Diwali is a celebration of light over darkness, of good over evil, and of knowledge over ignorance.
We all know the harmful effects of bursting fireworks, the compounded toll it takes on our environment in both the short and long term.
Yet many of us still hold strongly onto this borrowed Chinese custom.
Bursting crackers leads to various issues like smog, an abundance of toxic garbage and countless fire accidents. We often forget that we share our environment with others, not just other people – but animals, birds and entire ecosystems that are deeply affected by the noise and air pollution. So yes, while firecrackers are fun and even beautiful to look at, are they really worth the loss of life, the stress, anxiety and sickness that comes as a consequence of it?
If you find yourself agreeing with us, here are some ways to celebrate Diwali that brings joy to everyone:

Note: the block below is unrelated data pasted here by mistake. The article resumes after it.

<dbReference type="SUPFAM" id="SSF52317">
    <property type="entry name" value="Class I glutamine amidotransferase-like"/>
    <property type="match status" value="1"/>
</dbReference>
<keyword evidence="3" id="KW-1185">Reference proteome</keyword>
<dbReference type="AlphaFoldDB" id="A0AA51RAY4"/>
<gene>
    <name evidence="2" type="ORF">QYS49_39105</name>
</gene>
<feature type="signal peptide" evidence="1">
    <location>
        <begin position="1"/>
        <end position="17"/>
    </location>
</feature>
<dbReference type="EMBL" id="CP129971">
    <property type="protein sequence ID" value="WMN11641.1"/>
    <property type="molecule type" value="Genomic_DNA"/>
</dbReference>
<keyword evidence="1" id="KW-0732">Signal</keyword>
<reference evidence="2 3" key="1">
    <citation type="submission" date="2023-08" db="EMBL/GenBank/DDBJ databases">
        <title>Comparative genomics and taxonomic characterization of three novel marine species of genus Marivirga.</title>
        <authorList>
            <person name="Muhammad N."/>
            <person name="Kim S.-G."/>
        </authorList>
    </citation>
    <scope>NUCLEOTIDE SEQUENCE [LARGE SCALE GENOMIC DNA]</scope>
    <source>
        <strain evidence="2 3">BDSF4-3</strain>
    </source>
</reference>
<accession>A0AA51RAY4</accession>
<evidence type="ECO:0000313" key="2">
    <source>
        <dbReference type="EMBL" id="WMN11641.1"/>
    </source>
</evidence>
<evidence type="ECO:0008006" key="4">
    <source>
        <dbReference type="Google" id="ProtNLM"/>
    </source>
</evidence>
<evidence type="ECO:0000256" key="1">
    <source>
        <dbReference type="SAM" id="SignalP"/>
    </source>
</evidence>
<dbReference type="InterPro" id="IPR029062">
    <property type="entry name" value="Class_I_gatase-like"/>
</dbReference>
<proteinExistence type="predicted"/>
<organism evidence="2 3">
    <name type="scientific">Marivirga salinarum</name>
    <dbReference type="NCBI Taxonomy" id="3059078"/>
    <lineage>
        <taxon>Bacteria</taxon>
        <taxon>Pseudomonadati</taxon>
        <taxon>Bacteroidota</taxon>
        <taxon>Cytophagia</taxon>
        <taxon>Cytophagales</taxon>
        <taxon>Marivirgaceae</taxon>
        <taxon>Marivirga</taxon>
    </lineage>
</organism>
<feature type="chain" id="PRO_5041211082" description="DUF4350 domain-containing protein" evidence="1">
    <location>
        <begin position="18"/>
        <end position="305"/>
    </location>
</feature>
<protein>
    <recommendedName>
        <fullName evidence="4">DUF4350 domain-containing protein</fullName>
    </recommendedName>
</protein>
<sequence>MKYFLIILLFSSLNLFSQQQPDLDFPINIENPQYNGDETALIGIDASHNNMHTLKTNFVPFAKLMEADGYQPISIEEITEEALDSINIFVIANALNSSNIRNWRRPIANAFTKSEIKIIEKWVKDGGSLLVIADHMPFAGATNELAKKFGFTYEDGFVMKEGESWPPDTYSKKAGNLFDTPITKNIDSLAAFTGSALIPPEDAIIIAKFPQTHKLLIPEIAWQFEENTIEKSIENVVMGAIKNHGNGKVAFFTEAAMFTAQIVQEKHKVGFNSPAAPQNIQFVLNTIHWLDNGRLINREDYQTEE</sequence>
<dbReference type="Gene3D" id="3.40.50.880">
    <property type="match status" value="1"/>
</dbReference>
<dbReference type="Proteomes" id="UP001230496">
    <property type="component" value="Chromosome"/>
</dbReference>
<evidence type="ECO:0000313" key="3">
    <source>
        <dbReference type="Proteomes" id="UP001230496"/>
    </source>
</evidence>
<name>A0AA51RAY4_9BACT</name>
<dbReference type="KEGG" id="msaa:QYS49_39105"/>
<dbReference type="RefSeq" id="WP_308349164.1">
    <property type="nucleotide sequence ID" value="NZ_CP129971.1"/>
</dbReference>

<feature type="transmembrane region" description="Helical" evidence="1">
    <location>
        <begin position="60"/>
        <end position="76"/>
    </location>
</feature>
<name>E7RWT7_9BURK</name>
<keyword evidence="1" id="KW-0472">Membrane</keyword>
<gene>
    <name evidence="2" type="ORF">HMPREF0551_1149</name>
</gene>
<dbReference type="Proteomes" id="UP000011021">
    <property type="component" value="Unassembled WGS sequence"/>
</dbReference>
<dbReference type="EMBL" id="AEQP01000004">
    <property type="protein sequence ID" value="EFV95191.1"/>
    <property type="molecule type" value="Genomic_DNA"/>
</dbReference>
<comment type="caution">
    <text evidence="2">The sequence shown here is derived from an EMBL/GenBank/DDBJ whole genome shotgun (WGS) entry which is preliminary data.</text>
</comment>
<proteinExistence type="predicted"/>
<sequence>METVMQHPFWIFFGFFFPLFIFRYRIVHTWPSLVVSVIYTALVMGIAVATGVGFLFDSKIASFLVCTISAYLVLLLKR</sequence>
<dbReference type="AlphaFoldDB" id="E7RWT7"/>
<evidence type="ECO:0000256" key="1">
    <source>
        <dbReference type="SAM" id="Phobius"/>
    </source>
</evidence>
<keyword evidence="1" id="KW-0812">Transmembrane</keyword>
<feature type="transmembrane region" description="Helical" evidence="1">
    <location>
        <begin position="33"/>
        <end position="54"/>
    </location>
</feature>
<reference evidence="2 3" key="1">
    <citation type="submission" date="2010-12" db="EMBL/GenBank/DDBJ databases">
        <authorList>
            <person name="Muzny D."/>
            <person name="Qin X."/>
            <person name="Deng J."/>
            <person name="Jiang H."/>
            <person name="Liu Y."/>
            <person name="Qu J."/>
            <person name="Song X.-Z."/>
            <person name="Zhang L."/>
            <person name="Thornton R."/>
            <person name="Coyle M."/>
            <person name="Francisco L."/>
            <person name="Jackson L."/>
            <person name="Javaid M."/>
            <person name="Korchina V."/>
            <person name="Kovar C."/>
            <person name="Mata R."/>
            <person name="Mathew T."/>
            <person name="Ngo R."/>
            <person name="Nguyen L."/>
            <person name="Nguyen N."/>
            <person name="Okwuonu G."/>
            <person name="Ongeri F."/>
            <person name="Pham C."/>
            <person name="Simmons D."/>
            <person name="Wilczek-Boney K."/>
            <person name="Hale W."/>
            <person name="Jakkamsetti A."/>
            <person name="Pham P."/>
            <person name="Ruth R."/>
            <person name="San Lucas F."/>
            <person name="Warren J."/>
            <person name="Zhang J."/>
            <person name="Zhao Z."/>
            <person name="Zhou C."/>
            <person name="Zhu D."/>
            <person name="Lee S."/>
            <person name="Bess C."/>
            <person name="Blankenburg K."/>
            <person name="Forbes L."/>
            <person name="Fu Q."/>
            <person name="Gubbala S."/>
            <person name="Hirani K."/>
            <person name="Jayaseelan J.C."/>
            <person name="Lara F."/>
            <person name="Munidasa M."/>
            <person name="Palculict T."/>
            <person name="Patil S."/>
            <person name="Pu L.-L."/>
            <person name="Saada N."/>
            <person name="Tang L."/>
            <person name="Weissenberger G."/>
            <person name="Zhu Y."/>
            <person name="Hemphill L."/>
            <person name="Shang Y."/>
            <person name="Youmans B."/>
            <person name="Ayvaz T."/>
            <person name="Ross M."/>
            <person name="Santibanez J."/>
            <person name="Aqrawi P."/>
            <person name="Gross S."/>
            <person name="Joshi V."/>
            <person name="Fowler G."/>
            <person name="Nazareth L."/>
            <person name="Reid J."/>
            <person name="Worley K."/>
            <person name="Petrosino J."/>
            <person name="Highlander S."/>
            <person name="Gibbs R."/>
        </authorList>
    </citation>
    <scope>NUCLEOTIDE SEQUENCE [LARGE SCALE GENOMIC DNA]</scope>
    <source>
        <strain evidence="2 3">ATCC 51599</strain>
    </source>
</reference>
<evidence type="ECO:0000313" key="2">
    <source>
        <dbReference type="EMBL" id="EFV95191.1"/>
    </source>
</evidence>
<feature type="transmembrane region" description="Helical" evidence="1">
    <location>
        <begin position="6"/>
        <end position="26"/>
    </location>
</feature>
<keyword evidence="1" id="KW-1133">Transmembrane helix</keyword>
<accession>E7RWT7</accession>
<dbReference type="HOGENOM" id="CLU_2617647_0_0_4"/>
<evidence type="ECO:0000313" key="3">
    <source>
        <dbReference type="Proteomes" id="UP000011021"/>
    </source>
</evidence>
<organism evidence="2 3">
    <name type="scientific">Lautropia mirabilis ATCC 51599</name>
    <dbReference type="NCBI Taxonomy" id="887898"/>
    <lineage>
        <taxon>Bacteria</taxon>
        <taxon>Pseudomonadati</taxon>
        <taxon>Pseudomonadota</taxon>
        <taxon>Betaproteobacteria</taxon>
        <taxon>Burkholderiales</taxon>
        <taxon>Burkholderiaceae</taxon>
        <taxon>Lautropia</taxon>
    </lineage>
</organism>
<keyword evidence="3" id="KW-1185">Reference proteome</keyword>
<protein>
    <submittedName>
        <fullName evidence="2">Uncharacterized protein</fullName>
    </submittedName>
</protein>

Oil lamps are the best way to keep the festive lights burning long through the night, providing an elegant and perfectly simple way to light up your home. Go green with this one – fairy lights and LED diyas work just as well.
Walk down any street before Diwali and you’ll have an abundance of lanterns to choose from. They come in all kinds of shapes and sizes, and why not even make one of your own!
All you need to do now is add a dash of colour, and there is nothing like a well made rangoli to welcome home the ones you love.
The best thing about Diwali is always, always family. It’s the best time of the year to catch up with the ones you care for – sharing gifts, love and some really good food.
And finally, be kind. It’s the time of the year that we look forward to our company bonus, yet there’s no reason why we can’t offer that little bit of kindness to a stranger, bird or animal. Leave some water out on your window sill for birds, buy some food and treats for your friendly neighbourhood strays – maybe even visit an NGO and donate some of your time to improving their lives
We hope you celebrate responsibly and we wish you a happy, safe, pollution-free Diwali!